Use Case: Commit Batch Process Periodically


Read a file line-by-line and process into database inserts, for example using the Jdbc API. Commit periodically, and if there is a fault where the database transaction rolls back, then the file reader is reset to the place it was after the last successful commit.

To develop a batch process to achieve the goal above should be as simple a process as possible. The more that can be done with simple POJOs and Spring configuration the better.


To keep things simple for now, assume that:

  • All lines in the input file are in the same format and each line generates a single database insert (or a fixed number).
  • The file is read synchronously by a single consumer.


  • A file exists in the right format, with a sufficiently large number of lines to be realistic.
  • A mechanism exists to force a rollback at a non-trivial position (not during the first commit), but produce a successful operation on the second try.
  • A framework for retry exists, so that the case above can be tested.


Integration test confirms that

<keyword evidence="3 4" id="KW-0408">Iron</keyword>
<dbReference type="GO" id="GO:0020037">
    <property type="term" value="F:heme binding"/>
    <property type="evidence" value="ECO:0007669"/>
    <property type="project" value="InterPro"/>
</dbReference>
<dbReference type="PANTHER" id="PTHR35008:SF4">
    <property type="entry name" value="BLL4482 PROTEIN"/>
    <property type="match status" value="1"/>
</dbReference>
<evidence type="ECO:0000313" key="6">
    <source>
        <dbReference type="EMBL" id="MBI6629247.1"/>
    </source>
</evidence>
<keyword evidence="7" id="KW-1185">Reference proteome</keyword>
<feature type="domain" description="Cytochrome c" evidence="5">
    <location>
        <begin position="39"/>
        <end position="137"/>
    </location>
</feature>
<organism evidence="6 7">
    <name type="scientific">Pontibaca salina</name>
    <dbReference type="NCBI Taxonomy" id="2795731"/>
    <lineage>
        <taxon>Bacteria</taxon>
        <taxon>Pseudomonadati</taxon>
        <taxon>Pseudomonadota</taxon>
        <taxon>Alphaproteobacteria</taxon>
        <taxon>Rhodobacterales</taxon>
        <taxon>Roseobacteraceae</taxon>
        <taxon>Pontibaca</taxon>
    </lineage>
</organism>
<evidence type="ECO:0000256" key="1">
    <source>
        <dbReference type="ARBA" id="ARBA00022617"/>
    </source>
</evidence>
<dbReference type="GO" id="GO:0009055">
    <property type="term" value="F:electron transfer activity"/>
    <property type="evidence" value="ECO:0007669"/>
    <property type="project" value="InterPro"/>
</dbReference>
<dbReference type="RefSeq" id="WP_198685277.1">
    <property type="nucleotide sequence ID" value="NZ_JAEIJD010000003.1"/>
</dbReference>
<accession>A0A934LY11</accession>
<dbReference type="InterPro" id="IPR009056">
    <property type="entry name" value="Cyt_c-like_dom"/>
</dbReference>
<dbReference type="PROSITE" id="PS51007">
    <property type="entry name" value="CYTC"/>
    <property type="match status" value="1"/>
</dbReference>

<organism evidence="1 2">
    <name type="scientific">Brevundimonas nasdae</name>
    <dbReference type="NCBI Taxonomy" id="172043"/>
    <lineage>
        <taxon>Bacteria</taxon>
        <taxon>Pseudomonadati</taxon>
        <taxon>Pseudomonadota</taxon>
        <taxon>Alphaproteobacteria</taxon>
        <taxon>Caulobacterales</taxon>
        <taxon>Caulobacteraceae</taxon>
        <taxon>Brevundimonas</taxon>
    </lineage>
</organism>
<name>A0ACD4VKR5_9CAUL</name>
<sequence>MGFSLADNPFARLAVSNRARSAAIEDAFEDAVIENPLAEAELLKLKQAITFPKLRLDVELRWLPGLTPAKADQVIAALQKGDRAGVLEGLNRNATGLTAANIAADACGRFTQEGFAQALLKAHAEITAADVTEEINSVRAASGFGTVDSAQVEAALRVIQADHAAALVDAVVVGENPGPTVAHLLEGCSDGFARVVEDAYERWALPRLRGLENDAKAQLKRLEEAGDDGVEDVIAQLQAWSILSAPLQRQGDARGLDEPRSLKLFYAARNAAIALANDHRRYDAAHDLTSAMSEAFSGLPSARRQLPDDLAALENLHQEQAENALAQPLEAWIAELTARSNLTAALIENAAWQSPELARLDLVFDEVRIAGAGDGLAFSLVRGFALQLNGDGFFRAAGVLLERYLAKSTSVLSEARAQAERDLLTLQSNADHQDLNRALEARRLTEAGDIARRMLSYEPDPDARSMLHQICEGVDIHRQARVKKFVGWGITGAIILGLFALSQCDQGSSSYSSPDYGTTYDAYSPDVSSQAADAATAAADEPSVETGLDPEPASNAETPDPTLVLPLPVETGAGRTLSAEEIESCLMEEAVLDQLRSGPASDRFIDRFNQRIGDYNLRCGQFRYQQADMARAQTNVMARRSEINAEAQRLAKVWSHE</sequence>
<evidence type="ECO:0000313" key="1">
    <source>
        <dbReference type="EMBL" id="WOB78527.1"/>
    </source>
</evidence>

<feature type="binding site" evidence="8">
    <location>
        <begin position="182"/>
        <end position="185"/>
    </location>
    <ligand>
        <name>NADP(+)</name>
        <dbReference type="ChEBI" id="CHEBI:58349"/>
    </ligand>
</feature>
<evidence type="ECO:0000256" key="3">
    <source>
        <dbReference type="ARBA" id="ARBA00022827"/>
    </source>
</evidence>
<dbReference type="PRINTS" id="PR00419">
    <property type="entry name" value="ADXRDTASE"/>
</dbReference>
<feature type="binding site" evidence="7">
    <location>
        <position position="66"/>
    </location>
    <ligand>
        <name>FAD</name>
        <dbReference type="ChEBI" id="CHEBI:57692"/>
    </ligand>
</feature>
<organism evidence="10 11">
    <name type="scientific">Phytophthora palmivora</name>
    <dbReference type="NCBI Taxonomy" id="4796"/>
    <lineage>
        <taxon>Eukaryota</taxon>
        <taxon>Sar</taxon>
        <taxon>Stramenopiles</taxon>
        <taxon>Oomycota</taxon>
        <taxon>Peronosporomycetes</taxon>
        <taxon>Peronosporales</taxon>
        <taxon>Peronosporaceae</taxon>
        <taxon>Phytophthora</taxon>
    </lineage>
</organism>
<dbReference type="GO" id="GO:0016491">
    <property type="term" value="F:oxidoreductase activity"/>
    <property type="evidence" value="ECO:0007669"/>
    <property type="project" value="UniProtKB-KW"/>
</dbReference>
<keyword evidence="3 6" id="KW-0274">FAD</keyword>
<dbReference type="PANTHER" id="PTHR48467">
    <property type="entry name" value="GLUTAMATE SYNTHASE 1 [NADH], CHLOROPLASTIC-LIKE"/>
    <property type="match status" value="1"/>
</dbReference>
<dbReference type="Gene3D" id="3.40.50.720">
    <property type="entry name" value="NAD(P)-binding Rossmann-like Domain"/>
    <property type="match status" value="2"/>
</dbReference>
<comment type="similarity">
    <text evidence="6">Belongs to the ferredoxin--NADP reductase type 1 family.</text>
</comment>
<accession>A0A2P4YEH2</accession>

• All data are processed and records inserted successfully.
  • When a rollback occurs and the retry is successful, the complete dataset is processed (same result as successful run).
  • Batch operations can be implemented without framework code (or with minimal dependencies, e.g. through interfaces). Launching the batch might require access to framework code.


The vanilla successful batch use case proceeds as follows:

  1. Container starts a transaction.
  2. Container makes resources available, e.g. opens file and creates FileChannel for it.
  3. Client reads a line from the file, and converts it to a database statement, then runs it.
  4. Container increments counter.
  5. Repeat previous two steps until a counter is equal to chunk size.
  6. Container commits database transaction.
  7. Repeat chunk processing until input source is exhausted.


Non-fatal Chunk Failure

If there is an unrecoverable database exception during execution of client code:

  1. Container rolls back current transaction.
  2. Container resets input source to the point it was at before failure.
  3. Container retries chunk.

Fatal Chunk Failure

If there is an error in the input data in the middle of a chunk (could be manifested as database exception, e.g. uniqueness exception, or nullable exception):